Raspberries, black cherries, beechnuts, acorns, corn, apples, and fungi are some plant materials prominent in the diet of the omnivorous raccoon. Birds such as ducks and their eggs, turtles and their eggs, mice, voles, bats, cottontails, muskrats, ground and tree squirrels, fish, snakes, and frogs are examples of raccoon prey. Invertebrates (insects, earthworms, freshwater mussels, and especially crayfish) are a major dietary component, too. The raccoon eats both the flesh of dead animals (carrion) and garbage. Raccoons, like bears, may enter homes and camps in the Adirondacks and pilfer food supplies, and in autumn, consume quantities of sunflower seeds from feeding stations. This animal is well-known for its fondness for raiding sweetcorn patches.

Activity and Movement: Activity occurs mostly at night, and during any month of the year. However, in this part of the range, the raccoon may spend most of the winter sleeping in its den, emerging to forage only during mild spells. Extensive foraging prior to winter results in fat reserves which supply the energy for inactive periods. his inactive phase may extend through most of December-February.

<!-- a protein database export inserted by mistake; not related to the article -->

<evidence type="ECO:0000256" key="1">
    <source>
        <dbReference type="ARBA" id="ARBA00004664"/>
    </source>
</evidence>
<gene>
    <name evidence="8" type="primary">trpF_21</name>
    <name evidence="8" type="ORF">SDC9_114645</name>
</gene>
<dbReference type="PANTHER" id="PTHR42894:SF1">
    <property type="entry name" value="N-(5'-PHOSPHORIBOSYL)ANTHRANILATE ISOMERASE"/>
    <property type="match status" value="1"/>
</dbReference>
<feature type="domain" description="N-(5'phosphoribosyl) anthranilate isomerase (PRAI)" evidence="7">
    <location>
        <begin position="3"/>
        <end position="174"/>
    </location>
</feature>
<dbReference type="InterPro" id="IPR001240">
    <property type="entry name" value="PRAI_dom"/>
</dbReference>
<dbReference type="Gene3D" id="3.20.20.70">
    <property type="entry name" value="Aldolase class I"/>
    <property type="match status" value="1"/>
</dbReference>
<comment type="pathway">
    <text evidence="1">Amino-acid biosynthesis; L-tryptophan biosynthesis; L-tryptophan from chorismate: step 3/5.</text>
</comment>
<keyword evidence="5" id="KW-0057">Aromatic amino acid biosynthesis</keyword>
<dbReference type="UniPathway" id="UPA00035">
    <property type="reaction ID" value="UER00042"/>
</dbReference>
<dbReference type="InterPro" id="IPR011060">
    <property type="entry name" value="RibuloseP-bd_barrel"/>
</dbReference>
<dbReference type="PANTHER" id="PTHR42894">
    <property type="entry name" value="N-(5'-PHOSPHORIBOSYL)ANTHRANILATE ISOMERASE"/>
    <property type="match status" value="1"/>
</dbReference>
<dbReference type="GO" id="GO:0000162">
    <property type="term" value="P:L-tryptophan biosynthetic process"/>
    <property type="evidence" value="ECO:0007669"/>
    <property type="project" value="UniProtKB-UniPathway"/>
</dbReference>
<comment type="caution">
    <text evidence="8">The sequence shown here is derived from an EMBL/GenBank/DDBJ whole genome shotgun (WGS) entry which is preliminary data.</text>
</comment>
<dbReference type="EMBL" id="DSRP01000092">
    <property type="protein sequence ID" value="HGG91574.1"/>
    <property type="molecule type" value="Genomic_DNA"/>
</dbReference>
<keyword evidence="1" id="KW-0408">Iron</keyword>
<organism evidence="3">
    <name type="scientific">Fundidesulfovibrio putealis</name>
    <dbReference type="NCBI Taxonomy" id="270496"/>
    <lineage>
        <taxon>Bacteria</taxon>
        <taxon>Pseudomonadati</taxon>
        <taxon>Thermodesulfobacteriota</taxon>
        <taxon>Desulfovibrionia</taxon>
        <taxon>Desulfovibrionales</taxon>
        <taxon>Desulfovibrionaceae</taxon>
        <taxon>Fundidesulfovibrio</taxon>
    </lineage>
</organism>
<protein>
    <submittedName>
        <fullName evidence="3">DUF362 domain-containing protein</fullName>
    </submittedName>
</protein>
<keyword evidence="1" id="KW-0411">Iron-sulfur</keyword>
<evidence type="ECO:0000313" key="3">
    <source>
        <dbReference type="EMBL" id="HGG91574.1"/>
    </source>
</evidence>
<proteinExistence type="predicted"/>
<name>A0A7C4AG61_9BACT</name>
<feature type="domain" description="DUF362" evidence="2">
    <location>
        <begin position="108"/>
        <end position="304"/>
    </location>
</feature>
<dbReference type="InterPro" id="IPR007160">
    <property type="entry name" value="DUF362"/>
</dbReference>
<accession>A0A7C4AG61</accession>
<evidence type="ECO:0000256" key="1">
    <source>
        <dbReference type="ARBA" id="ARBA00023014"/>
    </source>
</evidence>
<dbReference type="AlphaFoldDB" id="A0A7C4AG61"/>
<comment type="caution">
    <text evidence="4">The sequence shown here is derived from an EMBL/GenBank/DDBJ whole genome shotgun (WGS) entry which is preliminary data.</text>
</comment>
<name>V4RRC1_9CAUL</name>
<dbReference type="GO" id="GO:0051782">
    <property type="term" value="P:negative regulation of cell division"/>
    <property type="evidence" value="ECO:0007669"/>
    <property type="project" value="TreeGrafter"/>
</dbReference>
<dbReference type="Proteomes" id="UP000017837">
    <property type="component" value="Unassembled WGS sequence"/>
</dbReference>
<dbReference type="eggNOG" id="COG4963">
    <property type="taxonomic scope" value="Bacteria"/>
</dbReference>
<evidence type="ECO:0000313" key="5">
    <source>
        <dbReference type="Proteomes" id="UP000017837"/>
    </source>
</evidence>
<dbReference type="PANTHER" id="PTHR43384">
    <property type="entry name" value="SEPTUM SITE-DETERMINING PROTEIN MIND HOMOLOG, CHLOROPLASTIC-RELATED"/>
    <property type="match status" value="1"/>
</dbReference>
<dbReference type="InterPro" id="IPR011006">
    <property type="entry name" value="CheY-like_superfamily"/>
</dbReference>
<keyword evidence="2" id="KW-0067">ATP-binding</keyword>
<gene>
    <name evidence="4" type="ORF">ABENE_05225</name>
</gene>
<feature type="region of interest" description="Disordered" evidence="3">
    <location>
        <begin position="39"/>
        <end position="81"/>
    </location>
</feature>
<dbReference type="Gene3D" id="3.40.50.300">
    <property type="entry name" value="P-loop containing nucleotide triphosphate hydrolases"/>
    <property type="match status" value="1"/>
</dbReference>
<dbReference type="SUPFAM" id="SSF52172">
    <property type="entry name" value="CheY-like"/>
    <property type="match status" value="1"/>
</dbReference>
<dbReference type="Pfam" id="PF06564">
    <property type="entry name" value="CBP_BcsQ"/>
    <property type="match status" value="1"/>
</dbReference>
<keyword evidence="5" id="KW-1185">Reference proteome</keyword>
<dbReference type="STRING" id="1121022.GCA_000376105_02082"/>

Raccoons walk, trot, or run on the soles of their feet. Their speed while running is about 16-24 km/h (10-15 mph), a pace they do not usually maintain for long. The normal means of escaping danger is by climbing the nearest tree, and raccoons are skilled in rapidly moving up the tree trunk. Raccoons, by rotating their hind feet, can descend from trees head-first. This species is an expert swimmer and can swim long distances.

Reproduction: Raccoons mate in the late winter or early spring. The gestation period is approximately 63 days. Females give birth to the annual litter of 1-8 (average 2-5) in the den, which in the case of tree cavities, may contain sparse bedding of shredded wood. Newborn raccoons weigh 60-75 g (2.1-2.6 oz.), and have some hair present. The eyes, closed at birth, open 18-24 days later. Young raccoons begin to leave the den and accompany the female at 8-12 weeks of age when weaning commences. Some young continue to nurse for several months, but eat solid food as well. Dispersal may take place in autumn, or more commonly, the following spring. The young may den with the female until they become independent. Young of both sexes may breed as yearlings or as two-year olds. Potential longevity is 17 years, but few raccoons live beyond 6 years in the wild.